"Let me get this straight," I thought. "I'm in the back of a station wagon whizzing down the highway at 70 miles per hour. Trees, rocks, billboards are shooting by in a blur. The landscape looks like it's seen from the cockpit of an F-10 Tomcat on a strafing run. And she wants me to count the telephone poles?!
"What am I, a freaking Univac 2000?!"
Eventually, though, after a difficult journey that seems to rival the Lewis and Clark Expedition in duration, you will arrive at the ocean.
The sight will take your breath away. The sun will be shining brightly. The waves will be crashing majestically against the shoreline. The air will seem crisp and clean.
And of course, if you have any brains at all, you'll immediately get back in the car and go home. Because the ride, no matter how harrowing, will seem like a Club Med vacation compared to what is about to transpire over the next few days.
Most beach-goers quickly settle into a daily routine which looks something like this:
7 a.m. -- Rise and shine.
7:30 a.m. -- Begin packing for beach.
10 a.m. -- Finish packing for beach.
10:30 a.m. -- Arrive at beach; soak up dangerous, life-shortening ultraviolet rays.
2 p.m. -- Begin packing to go back to beach house.
5 p.m. -- Finish packing to go to beach house.
You talk about memories. My enduring memory of summer vacation at the beach is staggering twice a day across the hot sand, laden with folding chairs, beach umbrellas, plastic pails and shovels, coolers, radio, Castro convertible sofa, stand-up freezer and whatever else my wife wants me to carry.
One morning last year we were all ready to hit the beach when she asked if I had packed the camera.
"Listen, the last thing we need is a visual record of all this," I said. "As it is, we'll be having horrible nightmares for years."
When we're not packing and unpacking, the days take on a mind-numbing repetitiveness: acquiring fresh lacerations from daily pummelings by the surf, fending off horseflies the size of cocker spaniels and dining on sand-encrusted hot dogs and warm Kool-Aid.
As hard as it is to imagine, the evenings will be equally draining.
Around 7 p.m., most families like to swing by the nearest bank machine and withdraw a huge sum of money in preparation for hitting the boardwalk.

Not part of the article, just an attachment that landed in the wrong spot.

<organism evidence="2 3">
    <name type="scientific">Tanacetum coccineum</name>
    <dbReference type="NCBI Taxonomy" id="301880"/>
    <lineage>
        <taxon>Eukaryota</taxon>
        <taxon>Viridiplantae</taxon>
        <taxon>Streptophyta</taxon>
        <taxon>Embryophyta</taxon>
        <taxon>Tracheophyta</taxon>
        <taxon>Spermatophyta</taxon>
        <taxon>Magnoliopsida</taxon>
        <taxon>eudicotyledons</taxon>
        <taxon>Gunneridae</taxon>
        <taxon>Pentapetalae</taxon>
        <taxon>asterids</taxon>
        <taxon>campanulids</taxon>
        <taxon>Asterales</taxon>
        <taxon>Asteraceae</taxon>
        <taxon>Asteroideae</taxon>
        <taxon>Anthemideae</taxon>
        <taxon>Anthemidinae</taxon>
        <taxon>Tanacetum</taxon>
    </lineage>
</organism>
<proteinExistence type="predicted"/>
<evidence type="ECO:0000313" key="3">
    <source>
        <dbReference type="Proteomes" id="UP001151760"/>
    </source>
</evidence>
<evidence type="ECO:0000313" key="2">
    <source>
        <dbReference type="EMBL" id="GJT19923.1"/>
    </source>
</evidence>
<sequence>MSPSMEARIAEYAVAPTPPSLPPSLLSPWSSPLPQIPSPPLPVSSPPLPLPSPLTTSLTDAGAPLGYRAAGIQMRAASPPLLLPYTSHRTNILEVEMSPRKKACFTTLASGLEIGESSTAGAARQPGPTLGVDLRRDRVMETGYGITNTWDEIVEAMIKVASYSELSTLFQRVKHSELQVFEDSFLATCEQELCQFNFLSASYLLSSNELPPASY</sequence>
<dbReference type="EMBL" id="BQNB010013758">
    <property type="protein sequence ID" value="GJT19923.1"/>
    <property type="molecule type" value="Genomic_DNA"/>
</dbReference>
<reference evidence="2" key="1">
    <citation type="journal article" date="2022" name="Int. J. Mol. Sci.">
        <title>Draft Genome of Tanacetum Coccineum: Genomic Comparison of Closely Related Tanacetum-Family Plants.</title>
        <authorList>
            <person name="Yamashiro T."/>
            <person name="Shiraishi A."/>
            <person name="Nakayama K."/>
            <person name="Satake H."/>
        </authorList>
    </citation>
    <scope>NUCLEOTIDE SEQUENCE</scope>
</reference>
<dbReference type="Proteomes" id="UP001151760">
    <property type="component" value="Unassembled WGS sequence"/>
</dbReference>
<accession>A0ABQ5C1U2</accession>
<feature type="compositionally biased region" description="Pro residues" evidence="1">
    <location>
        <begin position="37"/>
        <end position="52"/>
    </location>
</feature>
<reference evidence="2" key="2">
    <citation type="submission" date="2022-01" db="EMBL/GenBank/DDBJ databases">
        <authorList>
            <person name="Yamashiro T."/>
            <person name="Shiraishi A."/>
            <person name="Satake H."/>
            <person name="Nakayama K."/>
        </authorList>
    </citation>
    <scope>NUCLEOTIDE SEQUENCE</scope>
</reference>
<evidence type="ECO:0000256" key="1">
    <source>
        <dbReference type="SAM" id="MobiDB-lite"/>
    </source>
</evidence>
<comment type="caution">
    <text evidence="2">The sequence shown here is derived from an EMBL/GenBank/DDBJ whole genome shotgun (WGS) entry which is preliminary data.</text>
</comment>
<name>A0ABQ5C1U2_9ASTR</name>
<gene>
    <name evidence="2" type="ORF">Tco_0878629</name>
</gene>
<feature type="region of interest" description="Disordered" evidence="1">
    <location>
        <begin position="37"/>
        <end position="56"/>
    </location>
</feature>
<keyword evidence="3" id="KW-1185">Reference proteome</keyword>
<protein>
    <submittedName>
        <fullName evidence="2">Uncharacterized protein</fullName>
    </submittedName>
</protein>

Oh, no question about it, after a long day in the sun, there's nothing more relaxing than making your way past an army of tattooed carny people shrieking: "Hey, you! Try to win a teddy bear! C'mon! Only a dollar for three throws . . . !"
Last summer, a wild-eyed booth attendant named Tex, who looked as if he wouldn't be terribly surprised if the police broke down his door at 3 in the morning to check for corpses buried under the front porch, persuaded me to play that game where you try to throw a huge basketball through a tiny hoop.
The grand prize was a giant stuffed panda. I bit like a rainbow trout that hadn't eaten for days.
In fact, I spent so much money trying to win the stupid panda that it would have been cheaper to go to a zoo, pull out a checkbook and say: "How much for Ling-Ling over there?"
After that unnerving experience, my kids persuaded me to go on a wonderful ride called Cobra, where you're strapped in a metal bucket that is whipped violently back and forth on the end of a steel bar.
You talk about fun. The idea is that centrifugal force propels your body forward while your head snaps back dangerously.
After a few hours of this sort of, um, entertainment, even the most adventurous family is generally ready to wind down.
Time to head back to the beach house to watch that rented video or the ballgame or . . . a ballgame! Boy, does that bring back memories!
I'll never forget my first ballgame. It was at Yankee Stadium. We watched Roger Maris and Mickey Mantle and Yogi Berra take batting practice, the bright sunshine streaming down as . . . no, check that. Seems to me it was Fenway Park in Boston.
Anyway, the game was terrific. The Red Sox won, I think. Or maybe the other team did. We got to eat all sorts of stuff, although exactly what escapes me now.
Afterward, we went to my aunt's house. Or maybe we went home.
Some things you never forget.